After missing out on qualifying for European competition last term, Schalke have so far profited from the guidance of Tedesco, who has brought a clear philosophy to the club. Having parted ways with former captain Benedikt Howedes in the summer and largely playing in a hard-running, high-pressing 3-5-2 formation, the Royal Blues currently sit third in Bundesliga; with 17 goals conceded, they also boast one of the league's meanest defences.
Schalke put early pressure on their opponents. Time and time again, you can see McKennie or one of his teammates breaking out of the formation, running at the opponent in control of the ball, closing passing lines and then running back. It is a tireless strategy but one that is tailor-made for the young American who feels comfortable alongside the likes of Goretzka or Meyer, who was moved to a role in holding midfield by Tedesco.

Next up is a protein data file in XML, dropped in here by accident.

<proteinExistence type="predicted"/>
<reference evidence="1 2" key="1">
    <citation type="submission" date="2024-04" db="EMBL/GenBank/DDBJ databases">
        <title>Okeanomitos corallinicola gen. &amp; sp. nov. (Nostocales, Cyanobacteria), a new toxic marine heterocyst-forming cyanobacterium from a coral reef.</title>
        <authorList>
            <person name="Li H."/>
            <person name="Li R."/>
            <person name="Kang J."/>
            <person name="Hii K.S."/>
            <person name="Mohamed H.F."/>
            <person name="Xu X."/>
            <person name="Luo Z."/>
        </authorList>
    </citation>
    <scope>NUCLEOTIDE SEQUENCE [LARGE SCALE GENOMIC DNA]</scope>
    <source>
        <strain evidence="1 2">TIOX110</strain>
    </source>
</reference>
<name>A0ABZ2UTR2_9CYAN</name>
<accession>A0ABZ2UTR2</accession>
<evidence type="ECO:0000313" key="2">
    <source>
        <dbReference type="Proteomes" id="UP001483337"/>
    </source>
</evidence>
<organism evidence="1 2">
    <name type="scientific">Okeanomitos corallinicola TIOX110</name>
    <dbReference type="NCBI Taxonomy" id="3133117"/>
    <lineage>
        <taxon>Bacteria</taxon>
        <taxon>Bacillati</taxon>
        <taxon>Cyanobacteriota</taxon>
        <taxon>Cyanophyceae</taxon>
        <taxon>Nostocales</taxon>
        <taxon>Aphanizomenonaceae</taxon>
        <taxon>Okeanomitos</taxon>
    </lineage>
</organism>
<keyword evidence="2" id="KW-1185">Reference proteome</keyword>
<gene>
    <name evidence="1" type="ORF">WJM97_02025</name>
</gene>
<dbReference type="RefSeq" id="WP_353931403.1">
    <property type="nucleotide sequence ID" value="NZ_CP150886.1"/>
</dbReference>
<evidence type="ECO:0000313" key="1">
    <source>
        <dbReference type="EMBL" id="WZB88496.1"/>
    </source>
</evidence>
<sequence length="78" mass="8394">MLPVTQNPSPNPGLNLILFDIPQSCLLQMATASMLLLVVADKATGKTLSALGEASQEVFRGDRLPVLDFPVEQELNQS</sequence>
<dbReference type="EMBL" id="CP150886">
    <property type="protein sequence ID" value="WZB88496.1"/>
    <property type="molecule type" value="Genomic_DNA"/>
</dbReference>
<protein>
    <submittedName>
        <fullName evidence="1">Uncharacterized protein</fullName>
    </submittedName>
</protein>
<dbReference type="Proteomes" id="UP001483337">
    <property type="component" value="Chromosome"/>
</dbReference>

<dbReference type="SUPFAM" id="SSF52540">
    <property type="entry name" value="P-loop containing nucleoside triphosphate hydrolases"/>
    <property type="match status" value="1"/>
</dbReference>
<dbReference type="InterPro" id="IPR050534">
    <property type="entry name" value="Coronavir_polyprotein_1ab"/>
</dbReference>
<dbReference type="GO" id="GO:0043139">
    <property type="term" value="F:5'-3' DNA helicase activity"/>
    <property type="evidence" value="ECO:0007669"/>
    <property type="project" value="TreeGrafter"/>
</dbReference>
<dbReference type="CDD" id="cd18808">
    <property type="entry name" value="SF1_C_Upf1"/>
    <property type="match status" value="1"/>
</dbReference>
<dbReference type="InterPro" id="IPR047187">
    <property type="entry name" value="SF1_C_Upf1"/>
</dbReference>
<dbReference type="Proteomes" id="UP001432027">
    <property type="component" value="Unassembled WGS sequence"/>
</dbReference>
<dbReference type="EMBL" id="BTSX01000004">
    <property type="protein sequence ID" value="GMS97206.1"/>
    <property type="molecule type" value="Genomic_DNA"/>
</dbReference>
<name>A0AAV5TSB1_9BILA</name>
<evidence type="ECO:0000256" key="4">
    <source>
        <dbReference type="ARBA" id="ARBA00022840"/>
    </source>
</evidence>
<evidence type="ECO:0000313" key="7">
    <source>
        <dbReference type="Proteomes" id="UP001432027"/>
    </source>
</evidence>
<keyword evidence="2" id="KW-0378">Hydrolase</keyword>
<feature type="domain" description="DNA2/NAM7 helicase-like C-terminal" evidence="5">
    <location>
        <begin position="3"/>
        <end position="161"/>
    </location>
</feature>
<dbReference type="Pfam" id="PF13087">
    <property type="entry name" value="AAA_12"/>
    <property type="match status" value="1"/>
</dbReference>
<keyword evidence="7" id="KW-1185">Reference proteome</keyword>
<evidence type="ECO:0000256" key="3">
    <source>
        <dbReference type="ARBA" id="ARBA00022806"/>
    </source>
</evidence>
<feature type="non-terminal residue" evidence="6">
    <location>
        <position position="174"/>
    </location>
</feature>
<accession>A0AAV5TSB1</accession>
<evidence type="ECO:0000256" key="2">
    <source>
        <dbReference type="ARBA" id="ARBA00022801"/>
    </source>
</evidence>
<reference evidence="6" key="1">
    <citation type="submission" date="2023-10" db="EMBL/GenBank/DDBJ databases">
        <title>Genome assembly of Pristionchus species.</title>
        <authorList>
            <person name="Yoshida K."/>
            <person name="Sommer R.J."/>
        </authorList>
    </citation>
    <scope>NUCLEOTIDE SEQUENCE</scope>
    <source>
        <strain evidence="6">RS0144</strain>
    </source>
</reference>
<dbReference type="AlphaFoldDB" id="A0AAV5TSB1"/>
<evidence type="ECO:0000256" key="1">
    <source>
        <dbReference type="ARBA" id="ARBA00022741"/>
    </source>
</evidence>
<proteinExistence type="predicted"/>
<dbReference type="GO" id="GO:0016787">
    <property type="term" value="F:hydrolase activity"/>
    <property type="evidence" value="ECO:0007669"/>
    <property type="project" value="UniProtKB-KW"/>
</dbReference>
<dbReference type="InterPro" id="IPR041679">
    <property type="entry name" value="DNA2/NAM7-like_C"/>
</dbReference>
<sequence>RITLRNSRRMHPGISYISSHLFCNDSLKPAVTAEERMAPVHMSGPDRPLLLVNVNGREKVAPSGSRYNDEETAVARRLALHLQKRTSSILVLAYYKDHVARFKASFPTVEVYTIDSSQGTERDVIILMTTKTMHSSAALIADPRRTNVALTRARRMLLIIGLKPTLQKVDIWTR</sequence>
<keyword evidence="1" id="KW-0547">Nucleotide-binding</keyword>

"That position requires a lot of running. Stepping out, pressure, come back. It's something that we have learned from Tedesco. You can only teach yourself the will, the heart to do it," said McKennie. "But the tactics behind it? We learned that from him. Stepping out, Vorwartsverteidigen. He's a real smart coach."
Tedesco has seen McKennie's raw talent and his eagerness to improve his game as the youngster learns from those competing with him. This season Schalke function as a team and have established a mentality to bounce back not only against Dortmund, but also in matches against Werder Bremen and Borussia Monchengladbach.
"Football is a team sport, a team effort," said McKennie, highlighting it does not mean that being a team means waiving all competition in training.